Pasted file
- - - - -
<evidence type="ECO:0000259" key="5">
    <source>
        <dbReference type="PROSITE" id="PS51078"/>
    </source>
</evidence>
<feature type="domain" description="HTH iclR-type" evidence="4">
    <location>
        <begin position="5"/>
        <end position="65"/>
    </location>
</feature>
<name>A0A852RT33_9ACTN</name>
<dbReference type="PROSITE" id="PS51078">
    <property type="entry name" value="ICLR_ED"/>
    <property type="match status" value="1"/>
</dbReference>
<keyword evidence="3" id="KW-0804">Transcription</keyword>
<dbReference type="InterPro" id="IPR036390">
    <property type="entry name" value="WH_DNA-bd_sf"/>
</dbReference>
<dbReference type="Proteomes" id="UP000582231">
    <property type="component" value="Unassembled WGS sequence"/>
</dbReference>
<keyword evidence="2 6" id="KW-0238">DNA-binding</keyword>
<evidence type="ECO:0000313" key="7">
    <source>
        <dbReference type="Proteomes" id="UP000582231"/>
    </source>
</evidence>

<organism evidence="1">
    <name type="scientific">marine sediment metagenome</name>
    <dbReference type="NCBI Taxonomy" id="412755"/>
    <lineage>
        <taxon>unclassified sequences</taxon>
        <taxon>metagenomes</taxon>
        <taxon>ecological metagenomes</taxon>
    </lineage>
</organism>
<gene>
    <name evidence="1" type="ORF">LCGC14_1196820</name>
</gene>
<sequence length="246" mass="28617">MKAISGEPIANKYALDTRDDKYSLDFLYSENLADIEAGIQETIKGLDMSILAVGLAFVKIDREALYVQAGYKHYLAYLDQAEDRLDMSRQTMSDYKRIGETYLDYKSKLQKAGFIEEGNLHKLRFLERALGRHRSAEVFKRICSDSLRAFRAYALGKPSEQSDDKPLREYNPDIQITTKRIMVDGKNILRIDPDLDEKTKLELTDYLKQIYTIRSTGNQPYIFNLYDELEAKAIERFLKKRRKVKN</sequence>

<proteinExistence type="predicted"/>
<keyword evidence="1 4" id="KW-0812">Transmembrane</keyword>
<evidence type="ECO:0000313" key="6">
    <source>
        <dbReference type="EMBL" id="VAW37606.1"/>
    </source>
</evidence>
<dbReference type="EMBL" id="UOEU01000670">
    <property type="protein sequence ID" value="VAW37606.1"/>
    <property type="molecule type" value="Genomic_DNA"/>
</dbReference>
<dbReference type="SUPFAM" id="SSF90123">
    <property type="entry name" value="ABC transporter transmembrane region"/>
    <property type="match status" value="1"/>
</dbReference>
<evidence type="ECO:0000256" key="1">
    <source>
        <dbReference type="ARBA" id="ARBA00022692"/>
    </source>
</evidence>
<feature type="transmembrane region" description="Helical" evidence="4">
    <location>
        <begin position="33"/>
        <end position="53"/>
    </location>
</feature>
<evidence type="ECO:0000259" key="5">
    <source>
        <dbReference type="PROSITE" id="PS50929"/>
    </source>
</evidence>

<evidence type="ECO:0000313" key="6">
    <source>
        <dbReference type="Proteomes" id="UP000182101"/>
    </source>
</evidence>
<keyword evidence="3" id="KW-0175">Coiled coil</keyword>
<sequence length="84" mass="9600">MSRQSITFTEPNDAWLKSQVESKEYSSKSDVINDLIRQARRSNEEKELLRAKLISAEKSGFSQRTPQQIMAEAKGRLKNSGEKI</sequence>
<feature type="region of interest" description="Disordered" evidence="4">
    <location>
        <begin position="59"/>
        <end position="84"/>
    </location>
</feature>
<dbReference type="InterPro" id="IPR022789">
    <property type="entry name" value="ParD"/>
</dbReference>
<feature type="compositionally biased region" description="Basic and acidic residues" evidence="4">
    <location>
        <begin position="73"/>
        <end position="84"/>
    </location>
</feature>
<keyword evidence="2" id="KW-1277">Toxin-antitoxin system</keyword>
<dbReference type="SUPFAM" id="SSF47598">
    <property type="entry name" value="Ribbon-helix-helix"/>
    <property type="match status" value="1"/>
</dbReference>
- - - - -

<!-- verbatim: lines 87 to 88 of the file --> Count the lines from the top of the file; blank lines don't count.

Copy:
<dbReference type="InterPro" id="IPR022789">
    <property type="entry name" value="ParD"/>